Preface and acknowledgement
I started my Master’s degree education in the fall of 2014 at the University of California, Davis, hoping to study sustainable agriculture and its techniques. Graduating with a Bachelor’s degree with a plant sciences background, I tried to learn the broader aspects of agriculture such as its interconnections with society and economy. These experiences greatly transformed and opened my understanding of agriculture from food production to a much more complicated system incorporating human interaction with nature, distribution of resources among farmers and consumers and the subsequently formed social interrelationships, and sometimes even a philosophical understanding of human self in the physical world.
 
With this understanding I became interested in indigenous agricultural cultures. These cultures are diverse; some are in the temperate areas and some are in the tropical zones; some are nomadic, and some are sedentary; some feed more on meat and some are more herbivorous. Yet one similarity of them is that over the past centuries as the people survived through environmental and social changes, they each developed a set of practices and thoughts as unique as the natural environment they are in[1].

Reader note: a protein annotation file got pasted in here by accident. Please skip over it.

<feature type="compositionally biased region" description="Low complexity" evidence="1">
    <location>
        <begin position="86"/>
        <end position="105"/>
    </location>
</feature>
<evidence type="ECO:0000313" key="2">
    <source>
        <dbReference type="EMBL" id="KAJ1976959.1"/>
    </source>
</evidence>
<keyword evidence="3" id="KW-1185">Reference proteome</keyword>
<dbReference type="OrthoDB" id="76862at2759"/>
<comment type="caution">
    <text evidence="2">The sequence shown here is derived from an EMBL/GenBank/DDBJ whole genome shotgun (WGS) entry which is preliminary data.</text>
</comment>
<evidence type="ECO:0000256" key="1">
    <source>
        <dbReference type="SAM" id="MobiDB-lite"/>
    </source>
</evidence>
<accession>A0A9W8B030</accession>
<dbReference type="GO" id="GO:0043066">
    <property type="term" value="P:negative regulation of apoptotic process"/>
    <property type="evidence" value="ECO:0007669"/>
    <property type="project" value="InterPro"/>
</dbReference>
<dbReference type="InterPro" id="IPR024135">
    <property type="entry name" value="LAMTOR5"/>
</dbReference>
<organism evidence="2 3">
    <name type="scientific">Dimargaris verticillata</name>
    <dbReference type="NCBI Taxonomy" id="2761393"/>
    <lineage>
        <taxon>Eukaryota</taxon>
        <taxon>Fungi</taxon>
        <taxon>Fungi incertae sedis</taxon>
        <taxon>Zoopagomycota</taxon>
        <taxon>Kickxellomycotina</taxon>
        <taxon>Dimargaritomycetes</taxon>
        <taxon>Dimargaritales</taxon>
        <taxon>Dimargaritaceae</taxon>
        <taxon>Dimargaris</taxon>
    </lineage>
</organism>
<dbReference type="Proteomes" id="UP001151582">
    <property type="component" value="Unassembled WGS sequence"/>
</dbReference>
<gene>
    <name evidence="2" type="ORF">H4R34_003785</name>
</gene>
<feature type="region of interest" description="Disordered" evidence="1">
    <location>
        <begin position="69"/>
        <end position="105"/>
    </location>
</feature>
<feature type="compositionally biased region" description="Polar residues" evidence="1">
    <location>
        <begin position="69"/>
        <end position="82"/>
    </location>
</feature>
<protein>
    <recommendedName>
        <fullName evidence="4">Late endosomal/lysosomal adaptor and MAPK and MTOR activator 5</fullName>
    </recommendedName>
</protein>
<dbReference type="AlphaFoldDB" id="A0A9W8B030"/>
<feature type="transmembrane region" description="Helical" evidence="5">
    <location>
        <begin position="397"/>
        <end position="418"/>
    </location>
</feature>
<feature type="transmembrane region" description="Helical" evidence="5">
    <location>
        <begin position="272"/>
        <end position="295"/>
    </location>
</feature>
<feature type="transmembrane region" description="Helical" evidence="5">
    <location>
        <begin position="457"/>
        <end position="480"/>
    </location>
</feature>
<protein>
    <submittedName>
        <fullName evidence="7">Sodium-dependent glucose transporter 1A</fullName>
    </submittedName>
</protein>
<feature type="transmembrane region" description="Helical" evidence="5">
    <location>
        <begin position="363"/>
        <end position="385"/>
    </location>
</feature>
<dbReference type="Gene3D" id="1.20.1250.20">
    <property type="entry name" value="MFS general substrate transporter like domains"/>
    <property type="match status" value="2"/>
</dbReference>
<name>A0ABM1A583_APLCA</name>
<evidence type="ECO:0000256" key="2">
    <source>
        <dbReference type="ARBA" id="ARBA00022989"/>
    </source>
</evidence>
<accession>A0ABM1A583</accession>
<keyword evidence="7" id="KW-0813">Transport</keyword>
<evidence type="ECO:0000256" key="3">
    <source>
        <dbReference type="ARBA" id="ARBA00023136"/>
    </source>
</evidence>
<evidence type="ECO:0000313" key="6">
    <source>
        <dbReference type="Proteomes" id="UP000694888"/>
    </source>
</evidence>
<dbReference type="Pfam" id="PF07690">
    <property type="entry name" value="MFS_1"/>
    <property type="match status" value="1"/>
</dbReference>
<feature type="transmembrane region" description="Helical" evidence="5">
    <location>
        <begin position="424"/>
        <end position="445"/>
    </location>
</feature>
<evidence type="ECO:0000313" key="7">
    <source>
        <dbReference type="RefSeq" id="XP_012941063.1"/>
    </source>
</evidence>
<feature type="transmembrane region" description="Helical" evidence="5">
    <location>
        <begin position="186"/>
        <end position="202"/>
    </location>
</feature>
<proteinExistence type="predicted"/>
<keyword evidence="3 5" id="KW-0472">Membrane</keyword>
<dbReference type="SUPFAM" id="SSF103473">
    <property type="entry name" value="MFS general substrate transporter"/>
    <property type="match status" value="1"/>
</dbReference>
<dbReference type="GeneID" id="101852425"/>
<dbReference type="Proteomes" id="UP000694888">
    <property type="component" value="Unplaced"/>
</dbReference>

But these indigenous cultures are disappearing today. People are moving into homes with air conditioners, televisions, and running water, only travel for tourist or business purposes, and are eating similar foods year round. The indigenous Ifugao people from the Luzon Island in the Philippines are living these changes.
 
This thesis is not written to introduce the indigenous Ifugao culture, but with the purpose of discovering the value[2] of the Ifugao culture and its conservation measures (to retain the cultural elements) by discussing the changes in the traditional Ifugao culture and the stakeholders’ perception of them. With this, I hope that not only the indigenous Ifugao people, but also those living in relatively more modern[3] societies, will reflect from an individual level on what a world our life has shaped and how to sustain it for the future centuries as the indigenous people have done in the past.
 
I am privileged to know Professor Koji Nakamura and Dr. Rizalita Edpalina from the Kanazawa University, Japan, who introduced the Ifugao Satoyama Meister Training Program to me. Also the acceptance from Professor Napoleon Taguiling from Ifugao State University was crucial to this research.